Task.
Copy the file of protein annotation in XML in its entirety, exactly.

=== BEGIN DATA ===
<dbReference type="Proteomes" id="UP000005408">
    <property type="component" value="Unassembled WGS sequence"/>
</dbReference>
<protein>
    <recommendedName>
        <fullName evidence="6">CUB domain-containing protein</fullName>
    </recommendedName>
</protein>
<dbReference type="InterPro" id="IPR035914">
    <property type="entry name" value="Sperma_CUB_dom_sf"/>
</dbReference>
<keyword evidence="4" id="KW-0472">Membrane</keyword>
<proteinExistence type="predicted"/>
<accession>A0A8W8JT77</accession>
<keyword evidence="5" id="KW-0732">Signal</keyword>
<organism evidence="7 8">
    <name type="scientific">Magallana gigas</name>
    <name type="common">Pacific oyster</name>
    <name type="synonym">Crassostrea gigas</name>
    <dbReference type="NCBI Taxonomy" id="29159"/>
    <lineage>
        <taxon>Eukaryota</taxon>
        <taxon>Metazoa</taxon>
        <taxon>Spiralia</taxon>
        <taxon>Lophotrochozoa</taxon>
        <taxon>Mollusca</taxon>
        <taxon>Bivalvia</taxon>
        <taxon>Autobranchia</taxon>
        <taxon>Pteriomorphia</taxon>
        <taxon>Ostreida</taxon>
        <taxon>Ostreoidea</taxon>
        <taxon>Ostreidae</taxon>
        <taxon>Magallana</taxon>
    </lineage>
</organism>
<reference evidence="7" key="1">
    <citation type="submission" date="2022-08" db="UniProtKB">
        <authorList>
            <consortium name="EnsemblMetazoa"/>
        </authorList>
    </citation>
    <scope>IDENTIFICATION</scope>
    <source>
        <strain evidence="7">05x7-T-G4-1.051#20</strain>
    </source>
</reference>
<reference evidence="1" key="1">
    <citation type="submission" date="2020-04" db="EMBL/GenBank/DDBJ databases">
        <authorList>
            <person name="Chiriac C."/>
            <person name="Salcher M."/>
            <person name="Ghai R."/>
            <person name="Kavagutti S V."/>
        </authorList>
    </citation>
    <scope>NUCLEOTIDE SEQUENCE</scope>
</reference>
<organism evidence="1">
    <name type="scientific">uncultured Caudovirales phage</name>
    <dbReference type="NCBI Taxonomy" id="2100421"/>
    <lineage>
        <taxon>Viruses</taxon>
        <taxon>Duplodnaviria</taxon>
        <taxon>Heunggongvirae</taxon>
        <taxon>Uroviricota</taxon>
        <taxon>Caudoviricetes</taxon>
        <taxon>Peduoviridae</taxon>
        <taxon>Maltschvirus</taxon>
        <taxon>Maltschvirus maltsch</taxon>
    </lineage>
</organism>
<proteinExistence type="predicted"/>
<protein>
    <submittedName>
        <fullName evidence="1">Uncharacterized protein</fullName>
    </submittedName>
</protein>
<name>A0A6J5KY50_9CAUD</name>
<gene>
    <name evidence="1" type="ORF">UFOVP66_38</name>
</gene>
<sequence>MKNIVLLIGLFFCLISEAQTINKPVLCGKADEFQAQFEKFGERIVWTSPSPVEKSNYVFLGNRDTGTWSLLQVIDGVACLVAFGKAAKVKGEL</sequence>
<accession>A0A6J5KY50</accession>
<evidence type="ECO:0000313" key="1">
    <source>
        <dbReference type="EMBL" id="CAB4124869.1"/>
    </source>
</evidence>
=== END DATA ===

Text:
<dbReference type="Proteomes" id="UP000005408">
    <property type="component" value="Unassembled WGS sequence"/>
</dbReference>
<protein>
    <recommendedName>
        <fullName evidence="6">CUB domain-containing protein</fullName>
    </recommendedName>
</protein>
<dbReference type="InterPro" id="IPR035914">
    <property type="entry name" value="Sperma_CUB_dom_sf"/>
</dbReference>
<keyword evidence="4" id="KW-0472">Membrane</keyword>
<proteinExistence type="predicted"/>
<accession>A0A8W8JT77</accession>
<keyword evidence="5" id="KW-0732">Signal</keyword>
<organism evidence="7 8">
    <name type="scientific">Magallana gigas</name>
    <name type="common">Pacific oyster</name>
    <name type="synonym">Crassostrea gigas</name>
    <dbReference type="NCBI Taxonomy" id="29159"/>
    <lineage>
        <taxon>Eukaryota</taxon>
        <taxon>Metazoa</taxon>
        <taxon>Spiralia</taxon>
        <taxon>Lophotrochozoa</taxon>
        <taxon>Mollusca</taxon>
        <taxon>Bivalvia</taxon>
        <taxon>Autobranchia</taxon>
        <taxon>Pteriomorphia</taxon>
        <taxon>Ostreida</taxon>
        <taxon>Ostreoidea</taxon>
        <taxon>Ostreidae</taxon>
        <taxon>Magallana</taxon>
    </lineage>
</organism>
<reference evidence="7" key="1">
    <citation type="submission" date="2022-08" db="UniProtKB">
        <authorList>
            <consortium name="EnsemblMetazoa"/>
        </authorList>
    </citation>
    <scope>IDENTIFICATION</scope>
    <source>
        <strain evidence="7">05x7-T-G4-1.051#20</strain>
    </source>
</reference>
<reference evidence="1" key="1">
    <citation type="submission" date="2020-04" db="EMBL/GenBank/DDBJ databases">
        <authorList>
            <person name="Chiriac C."/>
            <person name="Salcher M."/>
            <person name="Ghai R."/>
            <person name="Kavagutti S V."/>
        </authorList>
    </citation>
    <scope>NUCLEOTIDE SEQUENCE</scope>
</reference>
<organism evidence="1">
    <name type="scientific">uncultured Caudovirales phage</name>
    <dbReference type="NCBI Taxonomy" id="2100421"/>
    <lineage>
        <taxon>Viruses</taxon>
        <taxon>Duplodnaviria</taxon>
        <taxon>Heunggongvirae</taxon>
        <taxon>Uroviricota</taxon>
        <taxon>Caudoviricetes</taxon>
        <taxon>Peduoviridae</taxon>
        <taxon>Maltschvirus</taxon>
        <taxon>Maltschvirus maltsch</taxon>
    </lineage>
</organism>
<proteinExistence type="predicted"/>
<protein>
    <submittedName>
        <fullName evidence="1">Uncharacterized protein</fullName>
    </submittedName>
</protein>
<name>A0A6J5KY50_9CAUD</name>
<gene>
    <name evidence="1" type="ORF">UFOVP66_38</name>
</gene>
<sequence>MKNIVLLIGLFFCLISEAQTINKPVLCGKADEFQAQFEKFGERIVWTSPSPVEKSNYVFLGNRDTGTWSLLQVIDGVACLVAFGKAAKVKGEL</sequence>
<accession>A0A6J5KY50</accession>
<evidence type="ECO:0000313" key="1">
    <source>
        <dbReference type="EMBL" id="CAB4124869.1"/>
    </source>
</evidence>